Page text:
Wednesday, March 19, 2014

A Successful Calamity

TCM's Star of the Month Mary Astor had a long career, lasting some 40 years from the silent era to 1964's Hush, Hush... Sweet Charlotte. Her career crossed genres as well as eras, with this week's look at Astor covering 25 years, and comedies, dramas, and a mystery in there. One surprisingly good movie in the lineup is the early talkie A Successful Calamity, at 6:45 AM tomorrow.

Astor is second-billed, playng Emmy Wilton, the second wife of banker Henry Wilton (George Arliss, the star of the proceedings). Henry is returning from Europe, where he's been negotiating on behalf of the US government to provide loans to various European countries after World War I. Henry's banking work has helped make the family wealthy, and after a year in Europe, he's almost anxious to return home to see the family. Unfortunately, they not as anxious to see him as he is to see them. Not because they're bad people; it's just that the kids are all grown up and have lives of their own, while Emmy has been keeping herself busy while Henry was away too. Emmy has become patron to a musician Pietro (Fortunio Bonanova) whose music Henry really doesn't care for. Son Eddie (William Janney) has become a moderately successful polo player under coach Larry Rivers (a very young Randolph Scott), and goes from polo match to date, barely noticing Dad has come home. Daughter Peggy (Evalyn Knapp) has romantic problems of her own: secretly, she loves Larry, but he wouldn't be a right fit to marry a yound socialite of Peggy's standing, so she has to feign a romantic attachment to Struthers, somebody more suitably wealthy (Hale Hamilton), even though he's a drip and we know he's not right for her. About the only person who still pays attention to Henry is his faithful valet Connors (Grant Mitchell).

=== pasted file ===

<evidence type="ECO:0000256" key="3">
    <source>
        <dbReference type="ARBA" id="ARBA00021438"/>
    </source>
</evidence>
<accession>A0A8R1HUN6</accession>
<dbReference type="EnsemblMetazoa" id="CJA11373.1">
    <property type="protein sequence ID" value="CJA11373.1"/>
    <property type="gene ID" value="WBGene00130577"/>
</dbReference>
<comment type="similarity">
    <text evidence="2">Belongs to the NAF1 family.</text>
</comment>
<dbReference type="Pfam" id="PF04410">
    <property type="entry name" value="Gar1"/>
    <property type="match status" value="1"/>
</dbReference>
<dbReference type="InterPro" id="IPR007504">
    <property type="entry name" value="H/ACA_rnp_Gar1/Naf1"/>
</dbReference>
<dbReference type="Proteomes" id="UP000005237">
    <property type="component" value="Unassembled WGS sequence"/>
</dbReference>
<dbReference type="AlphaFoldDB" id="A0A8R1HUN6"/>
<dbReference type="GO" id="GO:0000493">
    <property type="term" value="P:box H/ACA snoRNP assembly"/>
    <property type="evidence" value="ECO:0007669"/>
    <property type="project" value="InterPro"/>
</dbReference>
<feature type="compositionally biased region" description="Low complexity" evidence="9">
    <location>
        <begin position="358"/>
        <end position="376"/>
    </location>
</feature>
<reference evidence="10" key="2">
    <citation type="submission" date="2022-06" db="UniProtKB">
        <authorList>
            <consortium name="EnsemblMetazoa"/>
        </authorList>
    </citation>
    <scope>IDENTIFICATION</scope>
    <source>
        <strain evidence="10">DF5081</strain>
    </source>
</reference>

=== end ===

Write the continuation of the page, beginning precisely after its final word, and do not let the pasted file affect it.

So what's a neglected father to do? Connors tells him that because the servants and others of their social standing aren't well-to-do, they have to come up with ways to entertain themselves, rather than going to soirées or polo matches or whatnot. In short, they spend more time together, even if we've seen in a lot of other movies from the early 1930s that the working classes didn't have a home life that was as idyllic as Connors seems to portray it. But it gives Henry an idea! He finally gets everybody together at dinner and tells them that while he was away in Europe, the business apparently suffered some financial reverses, and this has left the Wiltons flat broke. Now, as I said at the beginning, Henry's family are supposed to be at heart good people; it's just that they had their own lives to lead. So when they hear that Dad is broke, they immediately do a 180, as opposed to the family in something like My Man Godfrey where the family members remain just as screwed up. Emmy tries to sell some of her jewelry to raise money, while Eddie tries to get honest work. Some of Wilton's business rivals even try to get the better of him when he's "broke", but they play right into his hands. Eventually Dad tells the family they aren't really broke, and everybody more or less lives happily ever after, except possibly Struthers.

A Successful Calamity is, to be honest, a fairly wispy trifle. It moves along breezily running about 70 minutes, and not all that much really happens. And yet it's a lovely little trifle. This, I think, is almost entirely down to having George Arliss in the lead. The cast around Arliss is all reasonably good, but they pale in comparion to Arliss every time he's on screen. Arliss imbues the Henry Wilton character with a vitality that makes you care what happens to him, even if you don't care all that much about the rest of the family or remember them very much after the end of the film. In fact, Arliss got put in multiple trifling movies like this one and made them a joy to watch. A Successful Calamity isn't the best plot out there, but George Arliss takes what little there is and makes a lot of entertainment value out of it.

A Successful Calamity did get a DVD release as part of a George Arliss box set that can be purchased from the TCM Shop.

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